Natyadhara stages ‘Poster’

Culture Desk
Theatre troupe Natyadhara stages its 27th production ‘Poster’ on the second day of Bangladesh Street Theatre Festival at Central Shaheed Minar on  Monday.The seven-day Bangladesh Street Theatre Festival began at Central Shaheed Minar on March 1. The festival has been organised by Bangladesh Path Natok Parishad, an umbrella organisation promoting street theatre across the country. The organisation has been organising the festival since 2002.
A total of 38 troupes are participating in this year’s festival.
“Poster”—-this street play, written by Riad Mahmud, has been jointly directed by Kamal Hasan and Dipanbita Iety. The play attempts to raise public awareness about sexual violence. It depicts sufferings of war heroines along with contemporary issues.
Members of Natyadhara Litu Shakhawat, Sabyasachi Chanchal, Kamal Hasan, Gazi Rahisul Islam Tamal, Newton Halder, Mahbub Khan, Dipanbita, SB Meraj and Hafsa Akter acted in ‘Poster’.
Besides, theatre troupes Chandrakala Theatre, Britya Natyadal, Tejgaon College Theatre, Shangshaptak Theatre and Sattik Natya Sampraday staged plays at Central Shaheed Minar on March 2.
Street theatre is a form of theatrical performance and presentation in outdoor public spaces without a specific paying audience. These spaces can be anywhere, including shopping centres, car parks, recreational reserves, college or university campus and street corners. They are especially seen in outdoor spaces where there are large numbers of people. The actors who perform street theatre range from buskers to organised theatre companies or groups that want to experiment with performance spaces, or to promote their mainstream work. It was a source of providing information to people when there were no sources of providing information like television, radio etc. Nowadays, street play is used to convey a message to the crowd watching it. Street play is considered to be the rawest form of acting, because one does not have a microphone or loud speakers.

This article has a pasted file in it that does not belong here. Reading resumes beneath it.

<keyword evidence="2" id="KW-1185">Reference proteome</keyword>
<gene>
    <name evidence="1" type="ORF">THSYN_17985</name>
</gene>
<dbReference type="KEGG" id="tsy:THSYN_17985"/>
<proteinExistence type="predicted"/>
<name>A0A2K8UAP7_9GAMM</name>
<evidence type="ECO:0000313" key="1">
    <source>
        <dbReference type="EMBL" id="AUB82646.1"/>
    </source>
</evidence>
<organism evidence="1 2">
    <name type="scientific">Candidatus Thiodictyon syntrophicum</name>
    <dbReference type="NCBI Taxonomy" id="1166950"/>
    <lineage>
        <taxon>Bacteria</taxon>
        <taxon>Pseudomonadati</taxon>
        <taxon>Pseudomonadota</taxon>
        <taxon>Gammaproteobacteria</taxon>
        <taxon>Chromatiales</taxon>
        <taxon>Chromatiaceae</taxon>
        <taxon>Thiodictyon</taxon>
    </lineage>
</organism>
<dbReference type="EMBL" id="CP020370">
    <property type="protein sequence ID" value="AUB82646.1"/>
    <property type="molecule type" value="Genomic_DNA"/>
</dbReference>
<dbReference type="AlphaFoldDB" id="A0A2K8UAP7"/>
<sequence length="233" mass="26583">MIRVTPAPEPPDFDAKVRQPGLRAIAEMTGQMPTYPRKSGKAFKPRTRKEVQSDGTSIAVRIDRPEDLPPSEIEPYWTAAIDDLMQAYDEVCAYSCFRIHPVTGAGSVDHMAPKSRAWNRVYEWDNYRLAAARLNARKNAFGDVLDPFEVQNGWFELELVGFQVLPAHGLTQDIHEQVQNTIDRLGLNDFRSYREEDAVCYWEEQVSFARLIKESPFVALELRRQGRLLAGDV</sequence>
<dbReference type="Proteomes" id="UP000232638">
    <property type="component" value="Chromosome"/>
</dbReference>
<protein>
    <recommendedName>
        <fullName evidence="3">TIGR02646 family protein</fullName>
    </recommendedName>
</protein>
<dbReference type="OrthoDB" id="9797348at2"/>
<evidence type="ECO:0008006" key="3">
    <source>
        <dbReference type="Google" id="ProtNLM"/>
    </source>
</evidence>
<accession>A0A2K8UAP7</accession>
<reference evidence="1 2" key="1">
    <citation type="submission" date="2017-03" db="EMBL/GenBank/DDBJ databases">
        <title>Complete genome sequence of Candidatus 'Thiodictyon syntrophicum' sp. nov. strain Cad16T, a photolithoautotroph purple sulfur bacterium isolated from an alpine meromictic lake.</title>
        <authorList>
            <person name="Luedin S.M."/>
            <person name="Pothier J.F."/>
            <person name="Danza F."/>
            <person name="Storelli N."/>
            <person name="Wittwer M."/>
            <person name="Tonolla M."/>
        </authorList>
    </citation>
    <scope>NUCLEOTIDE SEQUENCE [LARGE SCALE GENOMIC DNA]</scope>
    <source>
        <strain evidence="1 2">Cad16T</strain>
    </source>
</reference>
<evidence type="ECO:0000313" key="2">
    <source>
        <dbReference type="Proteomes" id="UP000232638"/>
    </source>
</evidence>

Sometimes performers are commissioned, especially for street festivals, children’s shows or parades, but more often street theatre performers are unpaid or gather some income through the dropping of a coin in a hat by the audience.
The logistics of doing street theatre necessitate simple costumes and props and often there is little or no amplification of sound, with actors depending on their natural vocal and physical ability. This issue with sound has meant that physical theatre, including dance, mime and slapstick, is a very popular genre in an outdoor setting. The performances need to be highly visible, loud and simple to follow in order to attract a crowd.